Learning Low Speech

It is similarly difficult for animals that speak high speech naturally to learn low speech. In the first place, the differences in species is usually the greatest deterrent. It can be very difficult for a high speech-speaking mammal to even begin recognizing the sounds of a bird as anything more than noise and gibberish, and few are be motivated to try. The great number of specific dialects often makes it difficult to gain repeated exposure to the same one as well.

The lack of word or concept equivalents in many dialects make low speech languages seem unnecessarily limited and therefore frustrating to high speech individuals. It would take a very dedicated wolf to become fluent in any low speech dialect, and even then, they may be at a complete loss when presented with low speech of a differing dialect.

Speech by Species

The following table is a comprehensive guide to what species speaks what speech. See Wikipedia for lists of specific species as per their taxonomic group.

No Speech

Low Speech

These species have no known method of communication. These species may obtain a limited comprehension of high speech, but will never be able to speak it. Asterisks (*) indicate exceptions in a more specific taxonomic division.
All phylums and subphylums of Animalia outside of Vertebrata (all species without backbones, so slugs and bugs and anemone)
All fish, including sharks
This Goat
We have no idea what this goat speaks, though.
Class Amphibia (all amphibians)
Class Aves (all birds)*
Subclass Prototheria (monotremes)
Order Chiroptera (bats)
Order Afrosoricida (tenrecs and golden moles)
Order Macroscelidea (elephant shrew or sengis)
Order Hyracoidea (hyrax)
Order Sirenia (manatees, dugong, and sea cows)
Order Cingulata (armadillos)
Order Pilosa (anteaters and sloths)
Order Scandentia (treeshrews)
Order Dermoptera (colugos)
Order Rodentia (mice, rats, etc.)
Order Squamata (lizards, snakes)*
Order Testudines and Sphenodontia (turtles, tortoises, etc)
Order Perissodactyla (all odd-hooved species: horses, tapir, rhinos, etc)
Order Artiodactyla (all even-hooved species: pigs, camels, cattle, deer, etc.)
Order Lagomorpha (hares, rabbits)
Order Erinaceomorpha (hedgehogs and gymnures)
Order Soricomorpha (shrews, moles, and solenodons)
Order Pholidota (pangolins)

Low Speech

Low Speech

The following species communicate in low speech, but they are capable of learning to speak BROKEN high speech. The following species communicate in low speech, but they are capable of learning to speak FLUENT high speech.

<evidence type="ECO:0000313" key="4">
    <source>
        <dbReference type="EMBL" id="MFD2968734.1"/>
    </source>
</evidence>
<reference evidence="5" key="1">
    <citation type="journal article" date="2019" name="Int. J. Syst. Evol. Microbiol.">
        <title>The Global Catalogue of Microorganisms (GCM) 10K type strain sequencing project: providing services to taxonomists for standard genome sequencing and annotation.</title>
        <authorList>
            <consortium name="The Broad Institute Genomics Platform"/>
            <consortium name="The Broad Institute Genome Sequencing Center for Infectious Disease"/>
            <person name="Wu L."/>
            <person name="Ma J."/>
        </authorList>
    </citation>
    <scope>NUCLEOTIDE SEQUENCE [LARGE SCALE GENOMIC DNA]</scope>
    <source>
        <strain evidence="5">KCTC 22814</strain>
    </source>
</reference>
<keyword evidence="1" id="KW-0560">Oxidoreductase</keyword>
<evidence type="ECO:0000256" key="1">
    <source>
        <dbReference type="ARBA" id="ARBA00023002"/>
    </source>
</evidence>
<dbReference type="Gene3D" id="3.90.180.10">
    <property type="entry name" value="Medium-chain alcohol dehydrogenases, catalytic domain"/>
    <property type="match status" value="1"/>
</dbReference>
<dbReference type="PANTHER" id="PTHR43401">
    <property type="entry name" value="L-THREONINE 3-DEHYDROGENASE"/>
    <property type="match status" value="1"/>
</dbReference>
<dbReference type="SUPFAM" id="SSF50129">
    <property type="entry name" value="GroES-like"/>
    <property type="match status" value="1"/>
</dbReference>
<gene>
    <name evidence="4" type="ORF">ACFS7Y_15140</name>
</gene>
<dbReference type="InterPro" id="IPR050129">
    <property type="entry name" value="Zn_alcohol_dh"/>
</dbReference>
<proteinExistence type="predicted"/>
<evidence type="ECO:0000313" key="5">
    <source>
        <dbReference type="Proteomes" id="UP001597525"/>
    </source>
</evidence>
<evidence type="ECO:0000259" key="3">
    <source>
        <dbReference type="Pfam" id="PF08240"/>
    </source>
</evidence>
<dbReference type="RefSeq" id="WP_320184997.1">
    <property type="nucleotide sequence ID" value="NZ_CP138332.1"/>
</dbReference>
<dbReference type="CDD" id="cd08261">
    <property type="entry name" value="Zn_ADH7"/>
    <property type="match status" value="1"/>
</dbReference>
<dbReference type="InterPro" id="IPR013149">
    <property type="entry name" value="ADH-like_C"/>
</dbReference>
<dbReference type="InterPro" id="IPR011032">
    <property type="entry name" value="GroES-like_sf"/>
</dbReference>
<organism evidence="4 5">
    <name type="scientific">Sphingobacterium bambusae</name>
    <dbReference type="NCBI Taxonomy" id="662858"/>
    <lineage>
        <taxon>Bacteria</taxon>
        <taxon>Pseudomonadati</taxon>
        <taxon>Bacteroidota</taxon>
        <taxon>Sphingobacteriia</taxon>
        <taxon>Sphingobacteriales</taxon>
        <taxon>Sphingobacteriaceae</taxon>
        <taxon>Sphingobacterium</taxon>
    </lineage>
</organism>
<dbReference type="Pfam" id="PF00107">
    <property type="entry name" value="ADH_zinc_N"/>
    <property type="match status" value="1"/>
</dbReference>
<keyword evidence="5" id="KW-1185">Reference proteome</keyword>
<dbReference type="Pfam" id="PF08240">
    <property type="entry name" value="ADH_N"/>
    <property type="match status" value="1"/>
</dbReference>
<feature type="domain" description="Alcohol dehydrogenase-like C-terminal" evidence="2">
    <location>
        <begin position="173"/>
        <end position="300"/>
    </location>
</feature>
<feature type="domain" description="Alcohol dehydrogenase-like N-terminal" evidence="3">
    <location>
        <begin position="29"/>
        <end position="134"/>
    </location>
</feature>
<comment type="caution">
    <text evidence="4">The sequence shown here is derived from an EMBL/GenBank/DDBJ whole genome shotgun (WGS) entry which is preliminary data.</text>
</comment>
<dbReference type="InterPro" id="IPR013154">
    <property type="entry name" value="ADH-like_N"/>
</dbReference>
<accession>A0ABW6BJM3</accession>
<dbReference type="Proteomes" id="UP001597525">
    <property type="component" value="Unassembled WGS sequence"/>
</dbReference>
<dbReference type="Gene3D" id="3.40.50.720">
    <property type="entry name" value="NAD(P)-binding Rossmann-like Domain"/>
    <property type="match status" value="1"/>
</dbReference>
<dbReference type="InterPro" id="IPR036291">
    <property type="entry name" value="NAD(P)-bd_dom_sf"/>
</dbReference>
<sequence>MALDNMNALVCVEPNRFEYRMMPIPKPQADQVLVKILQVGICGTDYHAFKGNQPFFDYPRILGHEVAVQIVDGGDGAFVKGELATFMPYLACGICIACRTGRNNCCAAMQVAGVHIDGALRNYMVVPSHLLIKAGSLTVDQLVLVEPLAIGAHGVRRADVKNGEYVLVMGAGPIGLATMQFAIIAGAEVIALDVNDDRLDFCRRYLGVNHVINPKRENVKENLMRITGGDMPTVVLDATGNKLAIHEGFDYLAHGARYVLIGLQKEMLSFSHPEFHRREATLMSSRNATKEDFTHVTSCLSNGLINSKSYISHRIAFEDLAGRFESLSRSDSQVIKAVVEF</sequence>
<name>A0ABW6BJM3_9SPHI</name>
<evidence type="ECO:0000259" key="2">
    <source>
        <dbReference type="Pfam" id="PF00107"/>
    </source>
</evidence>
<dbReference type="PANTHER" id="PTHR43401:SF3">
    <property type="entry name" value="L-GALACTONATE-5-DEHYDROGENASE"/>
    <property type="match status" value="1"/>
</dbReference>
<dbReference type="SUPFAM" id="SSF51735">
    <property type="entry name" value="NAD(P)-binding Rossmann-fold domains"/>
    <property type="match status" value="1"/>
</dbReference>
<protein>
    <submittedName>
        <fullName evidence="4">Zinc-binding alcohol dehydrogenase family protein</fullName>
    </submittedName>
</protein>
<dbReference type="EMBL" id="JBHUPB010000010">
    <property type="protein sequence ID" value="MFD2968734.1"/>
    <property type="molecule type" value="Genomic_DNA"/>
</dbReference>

Order Proboscidea (elephants)
Infraclass Marsupialia (all marsupials)
Suborder Serpentes (snakes)
Infraorder Viverroidea* (civets, genets, mongooses, fossa)
Superfamily Musteloidea (red pandas, skunks, weasels, raccoons)
Family Cathartiformes (vultures)
Family Falconiformes (falcons, hawks, eagles)
Family Psittaciformes (parrots)
Family Strigiformes (owls)
Family Varanidae (komodo dragons, etc)
Genus Corvus (crows)
Genus Cissa (magpies)
Genus Felis (domestic cats, wildcats)
Genus Otocolobus (Pallas’s cat)
Order Primates (lemurs, monkeys, apes)
Superfamily Pinnipedia (seals, walrus)

High Speech

The following groups speak high speech naturally.
Order Crocodilia (crocodiles, gavials, caimans, and alligators)**
Order Cetacea (whales, dolphins, and porpoises)**
Class Canidae (wolves, foxes, tanuki, maned wolf)
Class Felidae (EXCEPT Genus Felis, Genus Otocolobus)
Class Ursidae (bears)
Family Hyaenidae (hyenas, aardwolves)
** It’s high speech, but it would take a lot of learning for these species to communicate effectively with canines, etc, because of vocal differences.

Speech Overview Table

Here’s a distilled overview of the different speech types.

Natural Low Speech
Learned  High Speech (Broken)
Learned High Speech (Fluent)
Natural High Speech
Written Out in Roleplay? NO Yes Yes Yes
Speakers Low intelligence small predators, herbivores, many omnivores Moderately intelligent small mammals, predatory birds Highly intelligent mammals Highly intelligent mammals and apex predators
Dialects Hundreds; varies by region, species, subspecies Various; regional high speech languages may be tainted with varying degrees of low speech “accents.” Regional languages (English, French, Russian, Japanese)
Example (1) The bird warbled excitedly. Oriax understood her, unlike his companions, but her excitement made specifics difficult to discern. The hawk nodded, his speech thicker than any Luperci accent had a right to be. “Storm soon. Cold.” Depends on the individual and their ability to speak High Speech — can be like low, broken, or natural high speech. “There’s a storm coming,” the cougar remarked. “Yeah,” agreed the brown coyote. “So?” asked Eli, frowning.
Example (2) The mouse bleated several squeaks while in front of Enlil. Though the coyote understood the little rodent, he knew his sister could not. “Sister. Here,” the snake hissed. The words were difficult for Enlil, but they were there. His mother growled softly at the sound of them. The crocodile hissed and clicked. Clearly, this meant something — he repeated this — but Oriax couldn’t understand it.

Last updated: March 21, 2016